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.. _writing-usb-driver:
Writing USB Device Drivers
:Author: Greg Kroah-Hartman
The Linux USB subsystem has grown from supporting only two different
types of devices in the 2.2.7 kernel (mice and keyboards), to over 20
different types of devices in the 2.4 kernel. Linux currently supports
almost all USB class devices (standard types of devices like keyboards,
mice, modems, printers and speakers) and an ever-growing number of
vendor-specific devices (such as USB to serial converters, digital
cameras, Ethernet devices and MP3 players). For a full list of the
different USB devices currently supported, see Resources.
The remaining kinds of USB devices that do not have support on Linux are
almost all vendor-specific devices. Each vendor decides to implement a
custom protocol to talk to their device, so a custom driver usually
needs to be created. Some vendors are open with their USB protocols and
help with the creation of Linux drivers, while others do not publish
them, and developers are forced to reverse-engineer. See Resources for
some links to handy reverse-engineering tools.
Because each different protocol causes a new driver to be created, I
have written a generic USB driver skeleton, modelled after the
pci-skeleton.c file in the kernel source tree upon which many PCI
network drivers have been based. This USB skeleton can be found at
drivers/usb/usb-skeleton.c in the kernel source tree. In this article I
will walk through the basics of the skeleton driver, explaining the
different pieces and what needs to be done to customize it to your
specific device.
Linux USB Basics
If you are going to write a Linux USB driver, please become familiar
with the USB protocol specification. It can be found, along with many
other useful documents, at the USB home page (see Resources). An
excellent introduction to the Linux USB subsystem can be found at the
USB Working Devices List (see Resources). It explains how the Linux USB
subsystem is structured and introduces the reader to the concept of USB
urbs (USB Request Blocks), which are essential to USB drivers.
The first thing a Linux USB driver needs to do is register itself with
the Linux USB subsystem, giving it some information about which devices
the driver supports and which functions to call when a device supported
by the driver is inserted or removed from the system. All of this
information is passed to the USB subsystem in the :c:type:`usb_driver`
structure. The skeleton driver declares a :c:type:`usb_driver` as::
static struct usb_driver skel_driver = {
.name = "skeleton",
.probe = skel_probe,
.disconnect = skel_disconnect,
.fops = &skel_fops,
.id_table = skel_table,
The variable name is a string that describes the driver. It is used in
informational messages printed to the system log. The probe and
disconnect function pointers are called when a device that matches the
information provided in the ``id_table`` variable is either seen or
The fops and minor variables are optional. Most USB drivers hook into
another kernel subsystem, such as the SCSI, network or TTY subsystem.
These types of drivers register themselves with the other kernel
subsystem, and any user-space interactions are provided through that
interface. But for drivers that do not have a matching kernel subsystem,
such as MP3 players or scanners, a method of interacting with user space
is needed. The USB subsystem provides a way to register a minor device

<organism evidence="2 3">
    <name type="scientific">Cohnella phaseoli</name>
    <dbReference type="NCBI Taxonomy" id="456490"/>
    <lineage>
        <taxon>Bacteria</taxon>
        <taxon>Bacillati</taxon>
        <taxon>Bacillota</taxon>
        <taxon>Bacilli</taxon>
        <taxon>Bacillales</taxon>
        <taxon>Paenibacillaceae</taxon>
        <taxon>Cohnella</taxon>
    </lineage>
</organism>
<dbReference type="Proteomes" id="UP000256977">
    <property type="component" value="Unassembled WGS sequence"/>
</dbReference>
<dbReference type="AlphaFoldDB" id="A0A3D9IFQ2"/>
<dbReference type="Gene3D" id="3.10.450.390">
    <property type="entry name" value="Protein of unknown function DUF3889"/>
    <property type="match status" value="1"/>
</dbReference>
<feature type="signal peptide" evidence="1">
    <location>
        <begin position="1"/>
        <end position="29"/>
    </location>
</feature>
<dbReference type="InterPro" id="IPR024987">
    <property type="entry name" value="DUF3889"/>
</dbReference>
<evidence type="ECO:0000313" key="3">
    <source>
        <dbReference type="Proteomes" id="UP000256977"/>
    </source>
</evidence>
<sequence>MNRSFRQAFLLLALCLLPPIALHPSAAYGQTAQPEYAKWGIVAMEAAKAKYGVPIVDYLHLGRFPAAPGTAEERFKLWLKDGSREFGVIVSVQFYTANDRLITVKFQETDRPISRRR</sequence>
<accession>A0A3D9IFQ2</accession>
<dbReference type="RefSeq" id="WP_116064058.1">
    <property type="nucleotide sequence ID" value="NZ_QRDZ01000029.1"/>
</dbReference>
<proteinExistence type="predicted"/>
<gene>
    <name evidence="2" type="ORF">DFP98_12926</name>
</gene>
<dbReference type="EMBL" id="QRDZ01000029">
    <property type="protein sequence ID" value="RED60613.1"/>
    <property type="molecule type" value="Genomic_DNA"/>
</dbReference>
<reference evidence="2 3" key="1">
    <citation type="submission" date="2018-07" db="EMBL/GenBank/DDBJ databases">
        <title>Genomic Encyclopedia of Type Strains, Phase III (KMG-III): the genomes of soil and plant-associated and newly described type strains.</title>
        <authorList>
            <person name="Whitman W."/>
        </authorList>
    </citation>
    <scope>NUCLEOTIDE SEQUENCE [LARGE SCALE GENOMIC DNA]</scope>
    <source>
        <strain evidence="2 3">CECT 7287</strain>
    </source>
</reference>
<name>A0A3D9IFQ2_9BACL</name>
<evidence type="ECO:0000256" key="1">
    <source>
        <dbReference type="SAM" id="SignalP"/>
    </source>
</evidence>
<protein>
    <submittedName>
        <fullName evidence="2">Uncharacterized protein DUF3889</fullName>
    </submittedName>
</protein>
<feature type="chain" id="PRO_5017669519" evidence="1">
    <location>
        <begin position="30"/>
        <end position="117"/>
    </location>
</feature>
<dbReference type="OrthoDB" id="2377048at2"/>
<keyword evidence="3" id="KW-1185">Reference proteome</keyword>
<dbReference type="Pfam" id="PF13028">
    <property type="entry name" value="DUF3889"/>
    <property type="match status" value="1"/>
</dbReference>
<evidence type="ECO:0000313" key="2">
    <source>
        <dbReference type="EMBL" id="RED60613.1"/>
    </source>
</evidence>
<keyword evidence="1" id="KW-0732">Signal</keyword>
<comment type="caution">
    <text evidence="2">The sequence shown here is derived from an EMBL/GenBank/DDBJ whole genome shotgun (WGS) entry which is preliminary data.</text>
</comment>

number and a set of :c:type:`file_operations` function pointers that enable
this user-space interaction. The skeleton driver needs this kind of
interface, so it provides a minor starting number and a pointer to its
:c:type:`file_operations` functions.
The USB driver is then registered with a call to :c:func:`usb_register`,
usually in the driver's init function, as shown here::
static int __init usb_skel_init(void)
int result;
/* register this driver with the USB subsystem */
result = usb_register(&skel_driver);
if (result < 0) {
err("usb_register failed for the "__FILE__ "driver."
"Error number %d", result);
return -1;
return 0;
When the driver is unloaded from the system, it needs to deregister
itself with the USB subsystem. This is done with the :c:func:`usb_deregister`
static void __exit usb_skel_exit(void)
/* deregister this driver with the USB subsystem */
To enable the linux-hotplug system to load the driver automatically when
the device is plugged in, you need to create a ``MODULE_DEVICE_TABLE``.
The following code tells the hotplug scripts that this module supports a
single device with a specific vendor and product ID::
/* table of devices that work with this driver */
static struct usb_device_id skel_table [] = {
{ } /* Terminating entry */
MODULE_DEVICE_TABLE (usb, skel_table);
There are other macros that can be used in describing a struct
:c:type:`usb_device_id` for drivers that support a whole class of USB
drivers. See :ref:`usb.h <usb_header>` for more information on this.
Device operation
When a device is plugged into the USB bus that matches the device ID
pattern that your driver registered with the USB core, the probe
function is called. The :c:type:`usb_device` structure, interface number and
the interface ID are passed to the function::
static int skel_probe(struct usb_interface *interface,
const struct usb_device_id *id)
The driver now needs to verify that this device is actually one that it
can accept. If so, it returns 0. If not, or if any error occurs during
initialization, an errorcode (such as ``-ENOMEM`` or ``-ENODEV``) is
returned from the probe function.
In the skeleton driver, we determine what end points are marked as
bulk-in and bulk-out. We create buffers to hold the data that will be
sent and received from the device, and a USB urb to write data to the
device is initialized.
Conversely, when the device is removed from the USB bus, the disconnect
function is called with the device pointer. The driver needs to clean
any private data that has been allocated at this time and to shut down
any pending urbs that are in the USB system.